week eleven: maintaining sanity

reviews, summer 2018

Here’s the problem with living on a ranch: sometimes it’s really dull.

This week was miserably hot and–what might be worse–fairly slow. I had things to do in the mornings, but after moving a little water and doing a few hours of yard work, I’d be more or less done with work until the evening, when I moved those same, miserable wheel lines again. This lack of joie de vivre, the mundanity, can become oppressive, even to an introvert like me.

So, to keep my mind busy and sane, I read. And listen to podcasts. And I’ve found some really good ones, which I will now pass on to you.

  1. Bonhoeffer: Pastor, Martyr, Prophet, Spy by Eric Metaxas. This is a biography, but it’s one of the best biographies I’ve ever read in my life. One of the reviews of this book said that it “reads like a novel,” and I can confirm that that’s absolutely accurate. I didn’t know much about Bonhoeffer–other than what one of my profs, who is obsessed with Bonhoeffer, mentioned in passing–nor Germany during the period between World War One and World War Two, but that is no longer the case. I enjoy history and nonfiction, but I’m a novelist at heart, and this book filled that void while teaching me so much. Also, I now want to go read every. single. thing. that Bonhoeffer ever wrote. He’s amazing. Eric Metaxas is amazing. Read this book.
  2. The Pilgrim’s Regress by CS Lewis. (What? Me?? Read everything CS Lewis wrote that I can get my hands on??? Wild.) As always, Lewis is brilliant and relatable (in somewhat concerning ways) and makes me step back and study myself and my faith. Having never read the full version of The Pilgrim’s Progress, I wasn’t sure how I’d handle this book, but my lack of knowledge wasn’t an issue. (Some of my other reading from the past school year came in handy, though. You’ll really appreciate this book if you have a working knowledge of Western philosophy. The critique means that much more.) If you like Lewis, allegory, character development, and someone critically looking at the world and the journey of faith, you will love this book.
  3. The Secret Thoughts of an Unlikely Convert by Rosaria Butterfield. This book (a memoir, one of my greatest weaknesses) was a hard read for me, not because it was difficult to understand, but because it was challenging to my identity and the way I view my faith. I’m still processing it, and I suspect I will be for a while. Rosaria is relatable in many ways (she’s a former English prof!!), so her struggles and critiques echoed in my soul. It’s not a long read (unlike the Bonhoeffer book), but it’s a heavyweight in its own way.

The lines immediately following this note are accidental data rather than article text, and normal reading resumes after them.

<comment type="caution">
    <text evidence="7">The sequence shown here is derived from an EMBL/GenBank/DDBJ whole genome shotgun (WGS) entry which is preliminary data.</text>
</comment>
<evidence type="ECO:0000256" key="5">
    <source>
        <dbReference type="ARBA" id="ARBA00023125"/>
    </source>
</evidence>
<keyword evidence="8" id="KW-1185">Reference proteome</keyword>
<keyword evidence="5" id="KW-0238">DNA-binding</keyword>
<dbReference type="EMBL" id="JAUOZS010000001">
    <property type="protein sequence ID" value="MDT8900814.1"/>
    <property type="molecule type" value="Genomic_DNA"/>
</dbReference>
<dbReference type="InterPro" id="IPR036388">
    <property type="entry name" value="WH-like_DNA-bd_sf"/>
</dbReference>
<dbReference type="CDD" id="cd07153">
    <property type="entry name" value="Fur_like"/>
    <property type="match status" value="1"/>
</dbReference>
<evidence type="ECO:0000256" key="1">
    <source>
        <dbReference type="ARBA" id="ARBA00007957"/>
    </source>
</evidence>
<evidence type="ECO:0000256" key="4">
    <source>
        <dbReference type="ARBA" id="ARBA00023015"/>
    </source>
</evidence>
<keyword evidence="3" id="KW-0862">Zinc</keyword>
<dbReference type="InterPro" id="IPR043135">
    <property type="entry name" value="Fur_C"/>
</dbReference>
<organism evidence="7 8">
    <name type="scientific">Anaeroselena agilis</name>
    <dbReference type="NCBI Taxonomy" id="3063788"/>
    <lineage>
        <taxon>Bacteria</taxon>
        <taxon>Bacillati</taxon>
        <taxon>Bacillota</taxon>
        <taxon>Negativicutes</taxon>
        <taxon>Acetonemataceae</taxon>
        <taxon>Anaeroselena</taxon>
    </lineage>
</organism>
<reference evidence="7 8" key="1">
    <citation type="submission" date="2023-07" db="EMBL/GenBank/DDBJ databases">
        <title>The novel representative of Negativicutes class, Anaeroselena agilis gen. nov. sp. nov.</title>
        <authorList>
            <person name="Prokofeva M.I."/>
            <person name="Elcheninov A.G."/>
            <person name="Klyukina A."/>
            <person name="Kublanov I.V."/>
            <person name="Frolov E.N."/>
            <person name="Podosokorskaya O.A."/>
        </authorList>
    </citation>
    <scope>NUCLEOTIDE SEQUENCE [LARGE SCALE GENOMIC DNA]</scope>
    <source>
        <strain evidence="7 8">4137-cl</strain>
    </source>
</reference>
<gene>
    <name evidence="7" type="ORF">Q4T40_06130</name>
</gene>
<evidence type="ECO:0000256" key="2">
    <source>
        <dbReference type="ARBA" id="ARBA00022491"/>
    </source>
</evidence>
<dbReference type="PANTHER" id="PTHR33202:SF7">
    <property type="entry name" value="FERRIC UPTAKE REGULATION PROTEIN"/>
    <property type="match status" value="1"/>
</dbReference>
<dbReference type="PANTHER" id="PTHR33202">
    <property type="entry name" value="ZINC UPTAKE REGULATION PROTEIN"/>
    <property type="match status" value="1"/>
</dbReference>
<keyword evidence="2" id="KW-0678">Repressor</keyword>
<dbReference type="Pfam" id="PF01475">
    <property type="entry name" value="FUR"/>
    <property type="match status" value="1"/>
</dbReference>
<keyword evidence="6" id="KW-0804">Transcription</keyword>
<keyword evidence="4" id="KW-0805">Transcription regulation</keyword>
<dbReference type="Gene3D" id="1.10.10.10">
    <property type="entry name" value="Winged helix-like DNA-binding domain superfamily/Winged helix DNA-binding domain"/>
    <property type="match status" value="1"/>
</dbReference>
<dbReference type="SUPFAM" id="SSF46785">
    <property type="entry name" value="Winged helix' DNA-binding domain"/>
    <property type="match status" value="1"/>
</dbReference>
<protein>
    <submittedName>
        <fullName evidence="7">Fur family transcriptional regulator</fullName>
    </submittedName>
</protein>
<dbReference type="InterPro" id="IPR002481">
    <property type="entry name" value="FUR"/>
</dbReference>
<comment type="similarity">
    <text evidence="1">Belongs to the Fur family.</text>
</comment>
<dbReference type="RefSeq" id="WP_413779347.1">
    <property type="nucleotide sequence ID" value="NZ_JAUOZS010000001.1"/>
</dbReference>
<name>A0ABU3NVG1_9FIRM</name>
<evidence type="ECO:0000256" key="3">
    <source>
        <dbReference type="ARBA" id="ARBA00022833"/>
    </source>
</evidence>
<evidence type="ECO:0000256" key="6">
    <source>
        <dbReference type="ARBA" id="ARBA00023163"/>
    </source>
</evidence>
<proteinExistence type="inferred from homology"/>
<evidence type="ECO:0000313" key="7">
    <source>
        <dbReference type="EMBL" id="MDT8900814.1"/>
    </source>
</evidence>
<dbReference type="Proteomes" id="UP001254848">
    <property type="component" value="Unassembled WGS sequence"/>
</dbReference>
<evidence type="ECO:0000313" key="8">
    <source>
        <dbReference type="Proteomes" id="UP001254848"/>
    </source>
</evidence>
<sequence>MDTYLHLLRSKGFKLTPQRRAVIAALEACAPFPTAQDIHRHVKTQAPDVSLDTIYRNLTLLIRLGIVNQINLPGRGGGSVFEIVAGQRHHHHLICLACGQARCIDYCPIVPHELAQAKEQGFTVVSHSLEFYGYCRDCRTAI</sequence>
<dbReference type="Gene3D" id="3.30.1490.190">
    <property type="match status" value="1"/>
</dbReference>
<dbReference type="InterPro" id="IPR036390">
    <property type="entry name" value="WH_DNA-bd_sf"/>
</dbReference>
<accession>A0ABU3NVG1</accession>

4. The Artist’s Daughter by Alexandra Kuykendall. This is also a memoir, and probably the lightest book I read this week. It also called me out a bit (pride? rule-following? hello, ego!) but made me smile. If you’re looking for something thoughtful to read in the sun, I’d suggest this.

As for podcasts:

  1. Dan Carlin’s Hardcore History. I love history, and I love learning about things in-depth. This podcast delivers on both those fronts. Each episode is, at the minimum, three hours long. My dear father introduced me to it, and I have to say, having now binged several series within the podcast: it’s fabulous.
  2. The Economist Radio. I don’t always agree with their stances, but I can listen to this program with the sense that they’re working hard to give me an even view of the news. Also, being a British magazine, they’re a little more internationally focused. If you want thoughtful news, this is a good place to start. (If you’re really dedicated, you’ll do lots of outside research on each topic, but that’s a lot of work, even for born researchers, comme moi.)
  3. Harry Potter and the Sacred Text. This podcast is a Harry Potter podcast–if it was also a philosophy/semi-theology podcast that took place in a literature class. It’s fascinating and thought-provoking, and I enjoy it very much, whether or not I agree with their conclusions. If you like the boy wizard and didn’t fall asleep in English class, you’ll enjoy this podcast.

Happy reading and listening! These books and podcasts (along with the copious amounts of music I listen to) have kept my brain from idling. Enjoy.

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